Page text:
A second premix gas (see FIG. 3, No. C) is added to the outer partial body 4 via annular line 22 and is then injected directly through the tangential slits 19 of this partial body 4 into the air stream 19 flowing there (see FIG. 3). The configuration of partial bodies 2, 4 is not limited to a regular conical configuration, but can form a confusor or confusor-like configuration, as well as a diffusor or diffusor-like configuration. The term "conical," as used in the description of the present invention, is intended to include such a design.
FIG. 2 illustrates burner 1, as viewed at section plane II--II in FIG. 3. FIG. 2 illustrates rather well the fundamental structure of the central flow structure 2/4, which preferably substantially describes a M-shape. The rotational flow 24 that forms inside the annular flow-through cross-section 7 of the concentric pipe 8 is a combustion mixture of the combustion air 13 that is enriched with the combustion air 15 and mixed with the second premix gas C from the annular line 22. The other rotational flow 25 that forms inside the inner chamber 6 of the inner partial body 2 is a combustion mixture of the combustion air 13 that is enriched with the combustion air 14 and mixed with the first premix gas B from the annular line 21 or 21a. If the burner 1 is operated solely with the liquid fuel A, the rotational flow 24, 25 consists entirely of combustion air. The liquid fuel A is mixed in the area of the convergence of the two rotational flows 24, 25. The distance from the nozzles 20a to the burner outlet is relatively short, so that a large spraying angle of the nozzles 20a for the liquid fuel A can be selected. The shearing effect between the inner rotational flow 25 and the outer rotational flow 24 causes the liquid fuel A that is injected there to be optimally mixed. This makes it possible to form a mixture with a liquid fuel under premixing conditions here. The two rotational flows 24, 25 then combine in the area of the burner outlet, forming a main flow 26 which induces a backflow bubble 27. The latter acts in relation to the flame front forming there like a bodiless flame holder that stabilizes against flame flashbacks. A separate fuel supply of the two conical partial bodies 2, 4 enable a graduated increase during gas operation. This then makes it possible to minimize the construction length of the burner 1 without having to forego the quality and advantages of premixing combustion.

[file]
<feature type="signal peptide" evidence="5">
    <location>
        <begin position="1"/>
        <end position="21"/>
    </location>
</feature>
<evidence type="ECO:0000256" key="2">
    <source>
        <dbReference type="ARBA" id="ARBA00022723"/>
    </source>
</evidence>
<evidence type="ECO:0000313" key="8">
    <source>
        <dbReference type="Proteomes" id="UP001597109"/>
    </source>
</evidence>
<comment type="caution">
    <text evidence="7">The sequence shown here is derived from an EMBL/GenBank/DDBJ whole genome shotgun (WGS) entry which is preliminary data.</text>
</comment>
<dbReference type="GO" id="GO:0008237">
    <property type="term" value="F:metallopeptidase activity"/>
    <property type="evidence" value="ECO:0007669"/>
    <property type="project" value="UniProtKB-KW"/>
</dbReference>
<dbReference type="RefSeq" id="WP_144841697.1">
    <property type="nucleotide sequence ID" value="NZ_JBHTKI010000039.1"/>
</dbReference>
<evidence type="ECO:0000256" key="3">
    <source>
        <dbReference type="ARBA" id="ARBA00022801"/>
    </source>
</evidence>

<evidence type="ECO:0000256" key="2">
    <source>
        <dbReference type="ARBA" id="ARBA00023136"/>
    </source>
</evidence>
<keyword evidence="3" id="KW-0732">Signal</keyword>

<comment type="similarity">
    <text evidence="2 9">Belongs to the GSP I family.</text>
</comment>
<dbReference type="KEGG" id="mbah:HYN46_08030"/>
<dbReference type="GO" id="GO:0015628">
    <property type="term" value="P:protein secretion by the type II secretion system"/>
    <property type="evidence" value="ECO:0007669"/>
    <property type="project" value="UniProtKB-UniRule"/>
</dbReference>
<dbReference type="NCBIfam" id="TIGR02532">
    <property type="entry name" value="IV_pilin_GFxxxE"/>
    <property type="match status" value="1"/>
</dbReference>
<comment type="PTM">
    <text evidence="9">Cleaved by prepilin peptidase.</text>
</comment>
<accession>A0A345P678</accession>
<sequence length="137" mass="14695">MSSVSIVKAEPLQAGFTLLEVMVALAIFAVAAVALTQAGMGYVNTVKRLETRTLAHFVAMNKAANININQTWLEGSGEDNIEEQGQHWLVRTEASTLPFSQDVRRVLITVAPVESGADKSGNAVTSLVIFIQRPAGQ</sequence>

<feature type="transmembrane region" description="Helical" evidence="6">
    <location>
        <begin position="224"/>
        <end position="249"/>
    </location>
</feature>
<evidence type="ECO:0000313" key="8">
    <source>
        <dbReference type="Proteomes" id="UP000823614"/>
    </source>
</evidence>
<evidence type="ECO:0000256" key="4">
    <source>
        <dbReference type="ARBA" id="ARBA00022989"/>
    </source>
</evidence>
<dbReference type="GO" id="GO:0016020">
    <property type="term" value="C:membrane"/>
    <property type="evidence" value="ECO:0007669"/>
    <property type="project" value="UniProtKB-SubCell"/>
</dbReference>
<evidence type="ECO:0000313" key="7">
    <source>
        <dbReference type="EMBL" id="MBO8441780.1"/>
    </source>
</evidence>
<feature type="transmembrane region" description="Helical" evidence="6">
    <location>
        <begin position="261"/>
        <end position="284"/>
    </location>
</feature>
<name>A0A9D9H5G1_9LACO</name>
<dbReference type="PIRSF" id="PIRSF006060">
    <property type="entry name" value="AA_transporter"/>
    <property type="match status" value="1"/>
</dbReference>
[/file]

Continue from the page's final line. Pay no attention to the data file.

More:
FIG. 3 illustrates a sectional through the plane III--III in FIG. 2. FIG. 3 illustrates the segmentation of the walls of both conical partial bodies 2, 4 by a number of tangentially arranged air inlet slits 11, 12, whereby the profiles of the individual segments is preferably a blade profile. FIG. 3 also illustrates the guidance of the individual fuel lines 21, 22, 23 through the individual, body-forming segments of the central flow structure 2/4. Providing several slits 11, 12 in an approximately circumferential direction, the axial length(s) of the slits can be kept smaller. The separate, individual supply of the inner air inlet slits 11 and the outer air inlet slits 12 with fuel enables a graduated bringing-up. The combustion air that flows into the inner chamber 6 creates a rotation in the opposite direction to the annular flow-through cross-section 7. Where this is required in terms of flow technology, it is easily possible to provide a rotation in the same direction through the inner and outer air inlet slits 11, 12. The segments that are part of the outer partial body 4 are provided on one side with nozzles 22b for fuel C, while the segments that are part of the inner partial body 2 include double injection ports 21b for the fuel B into the air inlet slits 11. As will be readily apparent to one of ordinary skill in the art, a corresponding adaptation of the number of injection openings may be realized on a case by case basis.
While the invention has been described in detail with reference to preferred embodiments thereof, it will be apparent to one skilled in the art that various changes can be made, and equivalents employed, without departing from the scope of the invention.
1. A burner for preparation of a premix combustion fuel-air mixture, said burner comprising:
- an outermost, substantially rotationally symmetrical hollow body having an open upstream end and an open downstream end, said hollow body including a flow channel for combustion air to flow through said hollow body from said upstream end to said downstream end, said hollow body having a symmetry axis which defines a burner axis;